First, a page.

Instead it spiraled off into bizarro metaphysics, where you could say anything at all and get away with it because there was no way to determine the truth of what you said or indeed if you even really said anything at all in the first place. This is really the first, and the biggest theme, of contemporary analytic philosophy-the contempt for innumerable philosophers of yore, who managed to get nothing done while everyone else was off figuring out neat things like natural selection and the heliocentricity of the solar system. Now let's look at our first clip.

[Clip #1: International Football (From Live at the Hollywood Bowl)]

Notice a few things. First, not one of the players is a logical positivist. That's because all the logical positivists are in the stands (if they've come to the game at all), screaming something like "Kick the ball already, you silly nits!!" Okay, there is Wittgenstein, playing for Deutschland, but you can tell by the tweed that it's the later Wittgenstein, the Wittgenstein who wrote Philosophical Investigations, and who was reviled by Russell, for example, for having abandoned good (i.e., analytic) philosophy. Notice also that it's not even a philosopher who starts the ball rolling, so to speak, but Archimedes, an engineer. You saw all the others wondering around-isn't it annoying? Well, the positivists were annoyed too, and that's why they revolted.

The positivists' version of the Molotov Cocktail, you'll recall, was the verifiability criterion. I have a good clip for that, too, but I have a thing or two to say first. Despite it's troubling aspects, the verifiability criterion became the cornerstone of verificationism, which is roughly the position that the only way to say something meaningful about the world is to say something that can, in principle, be determined to be either true or false in light of experience. Central to verificationism is the notion that for each statement about the world there is a definite set of experiences that by itself determines whether the statement in question is true or false.

This is sometimes called "semantic reductionism" at the level of statements, as in: any meaningful statement can be reduced to a set of experiences (more correctly, statements about experience, if you favor the brand of philosophy I call "annoying particularism").

If you're out to verify the statement 'The cat is on the mat', for example, then presumably you're in search of certain experiences-like seeing the cat on the mat. Having the experience guaranteed the truth of the statement, or at least that is what verificationism told you. A really important spear that fell the mastodon of positivism-more important, perhaps, than the embarrassing bit about the verifiability criterion not itself being verifiable-was the discovery that reductionism simply wasn't true. It couldn't be true! To determine the truth or falsity of a statement you not only need a set of special experiences, but you need to know the truth or falsity of a host of other different statements as well. That is, verifying that the cat is on the mat is not a matter of experience alone, but of accepting all sorts of other different statements, all the way from 'Light rays travel in straight lines' to 'I am not having another one of those darn flashbacks.'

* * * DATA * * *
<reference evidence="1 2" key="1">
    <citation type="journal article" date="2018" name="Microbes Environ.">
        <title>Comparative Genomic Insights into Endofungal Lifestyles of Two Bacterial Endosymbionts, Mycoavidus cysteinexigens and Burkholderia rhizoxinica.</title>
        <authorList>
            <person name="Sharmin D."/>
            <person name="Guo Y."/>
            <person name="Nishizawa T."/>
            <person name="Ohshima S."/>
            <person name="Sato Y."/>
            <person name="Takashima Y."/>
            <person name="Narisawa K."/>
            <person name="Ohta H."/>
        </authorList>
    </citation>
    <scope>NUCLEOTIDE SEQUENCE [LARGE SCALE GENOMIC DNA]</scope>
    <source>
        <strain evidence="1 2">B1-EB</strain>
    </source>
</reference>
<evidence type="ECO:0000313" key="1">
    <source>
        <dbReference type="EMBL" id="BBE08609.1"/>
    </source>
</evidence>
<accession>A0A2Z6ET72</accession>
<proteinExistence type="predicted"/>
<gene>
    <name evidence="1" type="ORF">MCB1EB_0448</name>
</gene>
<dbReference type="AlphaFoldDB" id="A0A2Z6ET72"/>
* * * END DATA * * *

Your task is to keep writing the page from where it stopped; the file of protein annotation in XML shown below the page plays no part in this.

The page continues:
Now, in response to this you might be inclined to say, as is my wife on occasion, something along the lines of "So what? Big deal." Well, hang on. We've just shown that if you admit that language gets its meaning by being hooked up with the world, so to speak, then you have to deny that, strictly speaking, sentences have meanings all by themselves. Instead, they have meanings only when they hang out with other sentences.

Willard van Orman Quine, a philosopher whom I admire so much that I am hoping to convince my wife to name our third child either Willard, van, or Orman (her choice), put it best in 1951. He said, "statements about the external world face the tribunal of experience not individually but only as a corporate body" (Quine 1951, p.41). Quine's remark is an expression of that view which opposes semantic reductionism, semantic holism.

The key idea of semantic holism is that meaning is had by the whole language, but not by any of its parts alone. Semantic holism has some absolutely marvelous consequences. One is that you can't really assert a meaningful statement without sort of implicitly asserting a bunch of other statements-indeed, perhaps the entire language- at the same time. Another is that it seems possible to hold any arbitrarily chosen statement as true no matter what empirical evidence is presented against it, and to do so rationally, by rejecting and accepting the right related statements.

So if you want to maintain that the cat is on the mat when everybody else denies it, you can do so by deciding that certain atmospheric phenomena are making it look like there's no cat, or that the cat on the mat is a special kind of transparent cat, and so on. And you can maintain these claims by making still further adjustments in other claims. This sounds like silliness, but the point is that it is just the kind of silliness that verificationism had hoped to do away with.

I know, it's been a long time since a clip. So let's have two. First, watch how Monty Python conveys this conflict between verificationism and semantic holism, by means of parrot.

[Clip #2: Dead Parrot (Monty Python's Flying Circus, Full Frontal Nudity)]